But comments from everyday users on the news websites were mostly brief. This suggests that they just tried it for a while and then went back to their usual OS. This is more worrying because an OS has to quickly capture the users interest or they will get bored and not return. This is where things have to work - drivers, internet, browsers particularly - and the desktop has to be easy to navigate and pleasing on the eye.
So according to the tech guys it’s still a modern system, but to everyday users it might have a dated look and feel.
One cannot please everybody.
From an entirely end-user point of view, it’s hard to argue with some of the Cons. The hardware acceleration issue doesn’t crop up in my immediate use on a personal level since I’m a multi-OS person with a specific end goal for my time spent on Haiku- productivity. For everyday users and potential gamers and developers attracted to the OS, though, this is a hurdle that I’m sure Haiku will be able to deal with.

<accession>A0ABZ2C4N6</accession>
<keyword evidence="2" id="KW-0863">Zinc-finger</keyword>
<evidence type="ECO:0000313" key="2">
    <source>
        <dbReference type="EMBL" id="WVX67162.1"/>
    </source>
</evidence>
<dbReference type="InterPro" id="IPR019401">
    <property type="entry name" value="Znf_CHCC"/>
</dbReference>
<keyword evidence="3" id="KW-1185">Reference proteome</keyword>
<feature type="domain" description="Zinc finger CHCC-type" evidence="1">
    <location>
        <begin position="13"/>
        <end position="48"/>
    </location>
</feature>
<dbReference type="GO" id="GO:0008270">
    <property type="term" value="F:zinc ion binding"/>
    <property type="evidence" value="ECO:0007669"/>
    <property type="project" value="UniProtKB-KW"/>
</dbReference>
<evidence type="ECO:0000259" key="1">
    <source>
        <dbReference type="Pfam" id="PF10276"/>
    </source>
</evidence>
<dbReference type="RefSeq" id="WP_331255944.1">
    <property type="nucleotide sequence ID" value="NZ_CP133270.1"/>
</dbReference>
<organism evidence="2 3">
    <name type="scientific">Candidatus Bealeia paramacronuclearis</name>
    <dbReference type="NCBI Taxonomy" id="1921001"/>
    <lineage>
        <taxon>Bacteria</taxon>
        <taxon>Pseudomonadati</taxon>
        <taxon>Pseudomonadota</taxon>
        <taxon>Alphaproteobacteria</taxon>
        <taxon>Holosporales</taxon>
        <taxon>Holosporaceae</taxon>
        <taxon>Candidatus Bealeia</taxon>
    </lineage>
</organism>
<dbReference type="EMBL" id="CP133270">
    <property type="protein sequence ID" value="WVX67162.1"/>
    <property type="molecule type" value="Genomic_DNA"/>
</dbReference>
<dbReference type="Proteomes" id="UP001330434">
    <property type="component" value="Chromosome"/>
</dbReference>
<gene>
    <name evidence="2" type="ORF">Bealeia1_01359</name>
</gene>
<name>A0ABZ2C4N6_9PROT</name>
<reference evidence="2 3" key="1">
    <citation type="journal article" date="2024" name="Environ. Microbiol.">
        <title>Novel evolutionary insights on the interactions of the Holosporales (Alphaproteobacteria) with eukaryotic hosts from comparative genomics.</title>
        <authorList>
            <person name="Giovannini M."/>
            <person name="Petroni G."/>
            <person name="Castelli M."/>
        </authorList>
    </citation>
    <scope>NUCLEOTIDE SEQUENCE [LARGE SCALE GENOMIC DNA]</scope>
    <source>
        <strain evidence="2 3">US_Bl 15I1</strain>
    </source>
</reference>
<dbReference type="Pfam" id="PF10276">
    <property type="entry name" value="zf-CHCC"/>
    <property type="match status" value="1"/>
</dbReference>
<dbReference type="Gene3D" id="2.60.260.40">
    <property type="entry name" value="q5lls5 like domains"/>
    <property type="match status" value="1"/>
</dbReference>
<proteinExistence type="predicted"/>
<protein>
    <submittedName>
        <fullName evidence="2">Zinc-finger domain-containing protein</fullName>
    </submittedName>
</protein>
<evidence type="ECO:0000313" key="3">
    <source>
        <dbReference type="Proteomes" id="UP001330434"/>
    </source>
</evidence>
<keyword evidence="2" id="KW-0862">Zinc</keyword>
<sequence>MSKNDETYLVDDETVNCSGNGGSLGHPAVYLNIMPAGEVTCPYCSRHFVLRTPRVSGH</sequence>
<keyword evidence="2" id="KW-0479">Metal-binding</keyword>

We see the same issue with Linux historically; in the beginning (and seventeen years of development or not, the Beta really does mark the beginning of Haiku as far as the general public is concerned) it had incredibly limited hardware support, to the point there were tools to determine whether your system could run Linux at all or not. A growing user base, though, translates into a greater support system and a more well-rounded batch of drivers and kernel support for hardware. It may take a full release or two for this to pick up speed, but it will come, and hopefully those releases will become more regular and timely to show the community at large there’s a good reason to build on the support side than just complaining about the lack of support or opining on how to hack it together.